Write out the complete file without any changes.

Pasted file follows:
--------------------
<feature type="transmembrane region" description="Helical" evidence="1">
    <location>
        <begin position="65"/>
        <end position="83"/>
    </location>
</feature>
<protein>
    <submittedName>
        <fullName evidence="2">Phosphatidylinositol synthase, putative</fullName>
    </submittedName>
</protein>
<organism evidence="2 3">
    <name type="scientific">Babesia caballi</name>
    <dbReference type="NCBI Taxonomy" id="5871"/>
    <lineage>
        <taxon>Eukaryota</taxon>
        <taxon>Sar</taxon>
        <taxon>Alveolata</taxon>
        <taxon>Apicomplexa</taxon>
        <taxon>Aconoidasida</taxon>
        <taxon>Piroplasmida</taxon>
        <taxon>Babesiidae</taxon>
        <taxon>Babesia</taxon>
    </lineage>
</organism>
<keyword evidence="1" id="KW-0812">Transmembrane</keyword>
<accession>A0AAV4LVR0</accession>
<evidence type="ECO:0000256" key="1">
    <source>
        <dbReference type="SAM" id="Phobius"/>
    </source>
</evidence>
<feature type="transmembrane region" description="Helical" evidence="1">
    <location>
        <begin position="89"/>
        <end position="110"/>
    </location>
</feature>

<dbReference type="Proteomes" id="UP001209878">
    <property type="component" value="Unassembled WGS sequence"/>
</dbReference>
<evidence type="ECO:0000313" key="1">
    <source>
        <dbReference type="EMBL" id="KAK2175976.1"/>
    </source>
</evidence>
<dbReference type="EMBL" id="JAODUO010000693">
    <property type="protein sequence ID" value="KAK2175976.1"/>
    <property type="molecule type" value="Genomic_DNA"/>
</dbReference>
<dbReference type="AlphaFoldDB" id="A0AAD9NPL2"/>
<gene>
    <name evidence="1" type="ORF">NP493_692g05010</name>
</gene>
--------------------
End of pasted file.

<feature type="transmembrane region" description="Helical" evidence="1">
    <location>
        <begin position="65"/>
        <end position="83"/>
    </location>
</feature>
<protein>
    <submittedName>
        <fullName evidence="2">Phosphatidylinositol synthase, putative</fullName>
    </submittedName>
</protein>
<organism evidence="2 3">
    <name type="scientific">Babesia caballi</name>
    <dbReference type="NCBI Taxonomy" id="5871"/>
    <lineage>
        <taxon>Eukaryota</taxon>
        <taxon>Sar</taxon>
        <taxon>Alveolata</taxon>
        <taxon>Apicomplexa</taxon>
        <taxon>Aconoidasida</taxon>
        <taxon>Piroplasmida</taxon>
        <taxon>Babesiidae</taxon>
        <taxon>Babesia</taxon>
    </lineage>
</organism>
<keyword evidence="1" id="KW-0812">Transmembrane</keyword>
<accession>A0AAV4LVR0</accession>
<evidence type="ECO:0000256" key="1">
    <source>
        <dbReference type="SAM" id="Phobius"/>
    </source>
</evidence>
<feature type="transmembrane region" description="Helical" evidence="1">
    <location>
        <begin position="89"/>
        <end position="110"/>
    </location>
</feature>

<dbReference type="Proteomes" id="UP001209878">
    <property type="component" value="Unassembled WGS sequence"/>
</dbReference>
<evidence type="ECO:0000313" key="1">
    <source>
        <dbReference type="EMBL" id="KAK2175976.1"/>
    </source>
</evidence>
<dbReference type="EMBL" id="JAODUO010000693">
    <property type="protein sequence ID" value="KAK2175976.1"/>
    <property type="molecule type" value="Genomic_DNA"/>
</dbReference>
<dbReference type="AlphaFoldDB" id="A0AAD9NPL2"/>
<gene>
    <name evidence="1" type="ORF">NP493_692g05010</name>
</gene>